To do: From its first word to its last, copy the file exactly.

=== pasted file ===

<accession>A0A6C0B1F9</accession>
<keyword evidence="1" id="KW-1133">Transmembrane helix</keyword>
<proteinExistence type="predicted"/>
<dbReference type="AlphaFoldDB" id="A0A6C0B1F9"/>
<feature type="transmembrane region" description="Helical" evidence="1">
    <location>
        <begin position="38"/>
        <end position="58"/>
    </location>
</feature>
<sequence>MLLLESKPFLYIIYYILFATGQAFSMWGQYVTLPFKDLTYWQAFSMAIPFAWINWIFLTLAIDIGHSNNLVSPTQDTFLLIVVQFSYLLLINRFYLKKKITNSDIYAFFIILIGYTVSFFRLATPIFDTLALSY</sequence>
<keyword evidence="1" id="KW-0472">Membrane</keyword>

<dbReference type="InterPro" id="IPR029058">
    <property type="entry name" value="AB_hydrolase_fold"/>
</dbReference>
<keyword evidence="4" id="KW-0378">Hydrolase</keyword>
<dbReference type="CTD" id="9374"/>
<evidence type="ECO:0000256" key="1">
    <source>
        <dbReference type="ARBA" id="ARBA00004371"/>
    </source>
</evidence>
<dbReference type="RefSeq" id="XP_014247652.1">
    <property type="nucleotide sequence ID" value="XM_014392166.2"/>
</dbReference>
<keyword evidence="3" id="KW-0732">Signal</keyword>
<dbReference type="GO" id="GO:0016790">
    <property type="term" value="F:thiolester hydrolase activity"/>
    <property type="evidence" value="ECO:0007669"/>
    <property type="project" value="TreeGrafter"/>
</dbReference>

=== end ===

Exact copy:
<accession>A0A6C0B1F9</accession>
<keyword evidence="1" id="KW-1133">Transmembrane helix</keyword>
<proteinExistence type="predicted"/>
<dbReference type="AlphaFoldDB" id="A0A6C0B1F9"/>
<feature type="transmembrane region" description="Helical" evidence="1">
    <location>
        <begin position="38"/>
        <end position="58"/>
    </location>
</feature>
<sequence>MLLLESKPFLYIIYYILFATGQAFSMWGQYVTLPFKDLTYWQAFSMAIPFAWINWIFLTLAIDIGHSNNLVSPTQDTFLLIVVQFSYLLLINRFYLKKKITNSDIYAFFIILIGYTVSFFRLATPIFDTLALSY</sequence>
<keyword evidence="1" id="KW-0472">Membrane</keyword>

<dbReference type="InterPro" id="IPR029058">
    <property type="entry name" value="AB_hydrolase_fold"/>
</dbReference>
<keyword evidence="4" id="KW-0378">Hydrolase</keyword>
<dbReference type="CTD" id="9374"/>
<evidence type="ECO:0000256" key="1">
    <source>
        <dbReference type="ARBA" id="ARBA00004371"/>
    </source>
</evidence>
<dbReference type="RefSeq" id="XP_014247652.1">
    <property type="nucleotide sequence ID" value="XM_014392166.2"/>
</dbReference>
<keyword evidence="3" id="KW-0732">Signal</keyword>
<dbReference type="GO" id="GO:0016790">
    <property type="term" value="F:thiolester hydrolase activity"/>
    <property type="evidence" value="ECO:0007669"/>
    <property type="project" value="TreeGrafter"/>
</dbReference>